A new budget proposal calls for the smallest Army our nation has seen in decades.
Monday Defense Secretary Chuck Hagel discussed his plan to help the Pentagon save money in the next few years. The secretary is calling on the army to cut 80,000 troops. The National Guard and Reserve would lose about 30,000 soldiers. The budget also includes scrapping expensive planes, weapons, and bases.
In East Tennessee, the cuts have the potential to be painful for the Tennessee National Guard. Major General Max Haston is in Washington D.C. this week fighting against the proposed cuts.
"We've already taken significant reductions in the Air National Guard to the tune of about 200-250 people and now we're getting ready to look at what's going to happen to the Army National Guard," Haston said.
Major General Haston is already worried about the Budget Control Act, which is also known as sequestration, potentially costing them thousands of jobs.
"If the worst case in the Budget Control Act takes place, the state of Tennessee could lose anywhere from 8-12% of its national guardsmen," Haston said.
The Army is also phasing out the National Guard's attack helicopters. The 1-230th Air Cavalry Unit, recently deployed to Afghanistan, will likely lose their Kiowa Warrior helicopters when they return.
On top of that, Major General Haston he does not think this budget gives them enough manpower.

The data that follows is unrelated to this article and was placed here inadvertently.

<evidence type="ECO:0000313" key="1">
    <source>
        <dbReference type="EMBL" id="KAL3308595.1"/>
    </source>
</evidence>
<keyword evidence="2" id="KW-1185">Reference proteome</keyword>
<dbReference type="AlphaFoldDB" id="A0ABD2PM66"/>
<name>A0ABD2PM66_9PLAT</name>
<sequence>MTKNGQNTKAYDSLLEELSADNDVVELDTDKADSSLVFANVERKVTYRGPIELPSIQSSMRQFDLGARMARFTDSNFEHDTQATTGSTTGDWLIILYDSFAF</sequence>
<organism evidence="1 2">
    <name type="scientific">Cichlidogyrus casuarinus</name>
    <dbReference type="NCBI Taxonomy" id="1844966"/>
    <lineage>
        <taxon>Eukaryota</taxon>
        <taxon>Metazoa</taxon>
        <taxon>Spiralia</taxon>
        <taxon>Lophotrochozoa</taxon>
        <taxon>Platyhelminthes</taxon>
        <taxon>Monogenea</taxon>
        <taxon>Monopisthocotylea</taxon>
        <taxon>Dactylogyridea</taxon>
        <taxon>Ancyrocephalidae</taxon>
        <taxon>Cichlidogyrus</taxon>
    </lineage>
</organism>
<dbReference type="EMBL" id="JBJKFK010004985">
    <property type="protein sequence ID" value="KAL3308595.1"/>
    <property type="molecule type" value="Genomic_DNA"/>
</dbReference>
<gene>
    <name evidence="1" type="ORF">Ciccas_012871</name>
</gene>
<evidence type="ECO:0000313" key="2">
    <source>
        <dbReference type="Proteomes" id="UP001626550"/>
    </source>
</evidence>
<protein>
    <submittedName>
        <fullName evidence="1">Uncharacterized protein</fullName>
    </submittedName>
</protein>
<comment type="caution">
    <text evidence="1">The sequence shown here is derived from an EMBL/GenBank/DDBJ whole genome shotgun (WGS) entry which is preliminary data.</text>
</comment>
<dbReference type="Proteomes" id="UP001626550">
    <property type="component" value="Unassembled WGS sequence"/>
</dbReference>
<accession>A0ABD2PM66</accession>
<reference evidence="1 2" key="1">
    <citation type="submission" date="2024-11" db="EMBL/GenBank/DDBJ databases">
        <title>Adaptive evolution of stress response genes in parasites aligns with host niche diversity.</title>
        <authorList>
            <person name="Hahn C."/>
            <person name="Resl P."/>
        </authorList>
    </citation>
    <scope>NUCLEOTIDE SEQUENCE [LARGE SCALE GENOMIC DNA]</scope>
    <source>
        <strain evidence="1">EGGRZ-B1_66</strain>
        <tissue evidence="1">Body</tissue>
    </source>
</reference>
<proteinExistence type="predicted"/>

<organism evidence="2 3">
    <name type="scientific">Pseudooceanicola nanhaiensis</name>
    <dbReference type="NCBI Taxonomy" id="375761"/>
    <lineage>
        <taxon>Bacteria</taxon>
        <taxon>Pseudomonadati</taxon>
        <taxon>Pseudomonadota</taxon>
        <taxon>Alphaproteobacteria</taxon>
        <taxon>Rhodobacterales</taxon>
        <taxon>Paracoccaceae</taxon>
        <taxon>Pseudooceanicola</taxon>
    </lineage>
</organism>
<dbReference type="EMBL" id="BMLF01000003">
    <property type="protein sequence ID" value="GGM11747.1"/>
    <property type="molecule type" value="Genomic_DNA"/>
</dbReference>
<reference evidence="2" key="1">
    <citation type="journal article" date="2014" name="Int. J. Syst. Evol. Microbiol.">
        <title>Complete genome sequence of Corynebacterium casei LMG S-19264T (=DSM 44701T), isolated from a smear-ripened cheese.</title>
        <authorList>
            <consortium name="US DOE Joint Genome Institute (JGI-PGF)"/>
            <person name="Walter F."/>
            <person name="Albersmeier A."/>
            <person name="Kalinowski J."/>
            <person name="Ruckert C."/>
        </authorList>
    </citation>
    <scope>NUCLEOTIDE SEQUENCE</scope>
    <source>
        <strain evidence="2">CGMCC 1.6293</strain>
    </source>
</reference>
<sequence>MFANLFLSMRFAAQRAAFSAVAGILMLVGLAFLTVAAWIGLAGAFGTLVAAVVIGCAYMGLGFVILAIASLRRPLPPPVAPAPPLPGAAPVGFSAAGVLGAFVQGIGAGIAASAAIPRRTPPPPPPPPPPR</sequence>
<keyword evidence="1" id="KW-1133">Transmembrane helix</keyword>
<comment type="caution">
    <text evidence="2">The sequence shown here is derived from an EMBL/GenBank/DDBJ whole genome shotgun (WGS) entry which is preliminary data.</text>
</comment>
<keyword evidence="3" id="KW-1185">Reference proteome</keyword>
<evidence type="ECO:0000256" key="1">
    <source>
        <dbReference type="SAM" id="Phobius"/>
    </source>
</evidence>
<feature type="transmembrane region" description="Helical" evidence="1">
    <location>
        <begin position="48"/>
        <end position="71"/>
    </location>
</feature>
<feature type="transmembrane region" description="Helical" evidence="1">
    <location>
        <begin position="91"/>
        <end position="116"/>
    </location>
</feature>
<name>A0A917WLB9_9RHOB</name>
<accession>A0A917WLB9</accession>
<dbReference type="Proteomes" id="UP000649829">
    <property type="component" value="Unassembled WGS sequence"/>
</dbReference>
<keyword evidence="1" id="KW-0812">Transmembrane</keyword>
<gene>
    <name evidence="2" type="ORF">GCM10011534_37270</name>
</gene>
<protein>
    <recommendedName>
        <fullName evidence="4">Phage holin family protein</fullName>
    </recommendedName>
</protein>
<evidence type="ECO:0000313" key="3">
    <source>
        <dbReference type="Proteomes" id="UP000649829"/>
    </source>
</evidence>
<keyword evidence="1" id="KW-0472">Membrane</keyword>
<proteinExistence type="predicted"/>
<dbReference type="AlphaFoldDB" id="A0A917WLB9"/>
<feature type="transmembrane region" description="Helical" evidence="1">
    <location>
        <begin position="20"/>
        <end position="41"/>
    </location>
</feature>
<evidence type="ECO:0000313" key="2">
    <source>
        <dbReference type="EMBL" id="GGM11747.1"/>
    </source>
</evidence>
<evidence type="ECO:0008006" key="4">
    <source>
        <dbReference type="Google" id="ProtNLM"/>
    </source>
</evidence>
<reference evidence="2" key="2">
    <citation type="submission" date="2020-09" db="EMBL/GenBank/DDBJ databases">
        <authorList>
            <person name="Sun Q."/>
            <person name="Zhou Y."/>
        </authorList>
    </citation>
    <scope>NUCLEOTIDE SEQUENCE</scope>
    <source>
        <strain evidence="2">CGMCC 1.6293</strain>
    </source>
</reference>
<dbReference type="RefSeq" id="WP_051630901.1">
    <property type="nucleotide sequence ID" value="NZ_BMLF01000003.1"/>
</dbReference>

"That concerns me for the security of this nation - to make sure we are able to defend this nation abroad and here at home. These cuts will surely migrate somewhat to the reserve component," Haston said.
The scholar in resident at University of Tennessee Center for the Study of War and Society said a reduction in forces is typical throughout history during peace time. Capt. Rosemary Mariner, U.S. Navy retired, said the cutting of troops is similar to what happened after the Cold War. She said it remained at those levels until 9/11.
For Army recruiters, they say the news has little impact at this point.
"I had someone come in this morning asking about the draw-down, the cuts, and all of the things that have been proposed. I told him, 'We're still enlisting people. We still need qualified men and women,'" said Major Jared Hull, commander of the Knoxville Army recruiting division.
Major Hull said the Knoxville region has no problem meeting its monthly goal of enlisting 30 soldiers a month.
"We see a lot of success here, a lot of military families and a lot of veterans," he said.
Until they receive word from higher up, they will continue recruiting at the same pace.
Congress must approve the budget before any of the cuts can take place.